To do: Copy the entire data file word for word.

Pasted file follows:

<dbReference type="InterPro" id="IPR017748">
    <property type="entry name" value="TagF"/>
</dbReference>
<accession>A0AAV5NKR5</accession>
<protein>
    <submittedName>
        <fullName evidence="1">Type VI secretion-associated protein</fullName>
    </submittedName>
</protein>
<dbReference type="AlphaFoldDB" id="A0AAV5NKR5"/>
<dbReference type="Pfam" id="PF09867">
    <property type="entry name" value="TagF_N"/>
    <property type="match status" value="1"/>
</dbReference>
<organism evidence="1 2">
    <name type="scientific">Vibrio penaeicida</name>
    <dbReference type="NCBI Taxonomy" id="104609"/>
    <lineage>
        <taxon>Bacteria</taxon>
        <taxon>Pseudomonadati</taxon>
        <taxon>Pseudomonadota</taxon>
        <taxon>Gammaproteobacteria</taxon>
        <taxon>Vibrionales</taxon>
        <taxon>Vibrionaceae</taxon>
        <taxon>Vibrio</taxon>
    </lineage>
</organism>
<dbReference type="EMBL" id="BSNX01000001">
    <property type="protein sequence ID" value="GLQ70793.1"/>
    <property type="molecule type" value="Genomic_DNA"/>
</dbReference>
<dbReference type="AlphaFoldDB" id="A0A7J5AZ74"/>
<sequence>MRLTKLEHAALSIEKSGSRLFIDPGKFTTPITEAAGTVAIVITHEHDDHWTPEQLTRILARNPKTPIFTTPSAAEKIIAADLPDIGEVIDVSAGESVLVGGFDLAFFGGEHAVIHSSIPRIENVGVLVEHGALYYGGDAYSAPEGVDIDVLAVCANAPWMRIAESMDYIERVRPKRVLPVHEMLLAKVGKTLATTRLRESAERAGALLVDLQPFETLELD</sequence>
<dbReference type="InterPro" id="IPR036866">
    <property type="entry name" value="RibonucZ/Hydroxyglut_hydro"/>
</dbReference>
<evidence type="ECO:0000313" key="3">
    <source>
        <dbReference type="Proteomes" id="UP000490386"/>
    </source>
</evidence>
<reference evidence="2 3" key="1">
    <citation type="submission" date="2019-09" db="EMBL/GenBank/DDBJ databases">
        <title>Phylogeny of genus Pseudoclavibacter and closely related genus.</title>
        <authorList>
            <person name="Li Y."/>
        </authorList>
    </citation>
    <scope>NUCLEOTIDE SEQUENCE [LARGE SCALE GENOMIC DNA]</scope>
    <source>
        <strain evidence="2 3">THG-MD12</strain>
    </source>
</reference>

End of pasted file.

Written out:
<dbReference type="InterPro" id="IPR017748">
    <property type="entry name" value="TagF"/>
</dbReference>
<accession>A0AAV5NKR5</accession>
<protein>
    <submittedName>
        <fullName evidence="1">Type VI secretion-associated protein</fullName>
    </submittedName>
</protein>
<dbReference type="AlphaFoldDB" id="A0AAV5NKR5"/>
<dbReference type="Pfam" id="PF09867">
    <property type="entry name" value="TagF_N"/>
    <property type="match status" value="1"/>
</dbReference>
<organism evidence="1 2">
    <name type="scientific">Vibrio penaeicida</name>
    <dbReference type="NCBI Taxonomy" id="104609"/>
    <lineage>
        <taxon>Bacteria</taxon>
        <taxon>Pseudomonadati</taxon>
        <taxon>Pseudomonadota</taxon>
        <taxon>Gammaproteobacteria</taxon>
        <taxon>Vibrionales</taxon>
        <taxon>Vibrionaceae</taxon>
        <taxon>Vibrio</taxon>
    </lineage>
</organism>
<dbReference type="EMBL" id="BSNX01000001">
    <property type="protein sequence ID" value="GLQ70793.1"/>
    <property type="molecule type" value="Genomic_DNA"/>
</dbReference>
<dbReference type="AlphaFoldDB" id="A0A7J5AZ74"/>
<sequence>MRLTKLEHAALSIEKSGSRLFIDPGKFTTPITEAAGTVAIVITHEHDDHWTPEQLTRILARNPKTPIFTTPSAAEKIIAADLPDIGEVIDVSAGESVLVGGFDLAFFGGEHAVIHSSIPRIENVGVLVEHGALYYGGDAYSAPEGVDIDVLAVCANAPWMRIAESMDYIERVRPKRVLPVHEMLLAKVGKTLATTRLRESAERAGALLVDLQPFETLELD</sequence>
<dbReference type="InterPro" id="IPR036866">
    <property type="entry name" value="RibonucZ/Hydroxyglut_hydro"/>
</dbReference>
<evidence type="ECO:0000313" key="3">
    <source>
        <dbReference type="Proteomes" id="UP000490386"/>
    </source>
</evidence>
<reference evidence="2 3" key="1">
    <citation type="submission" date="2019-09" db="EMBL/GenBank/DDBJ databases">
        <title>Phylogeny of genus Pseudoclavibacter and closely related genus.</title>
        <authorList>
            <person name="Li Y."/>
        </authorList>
    </citation>
    <scope>NUCLEOTIDE SEQUENCE [LARGE SCALE GENOMIC DNA]</scope>
    <source>
        <strain evidence="2 3">THG-MD12</strain>
    </source>
</reference>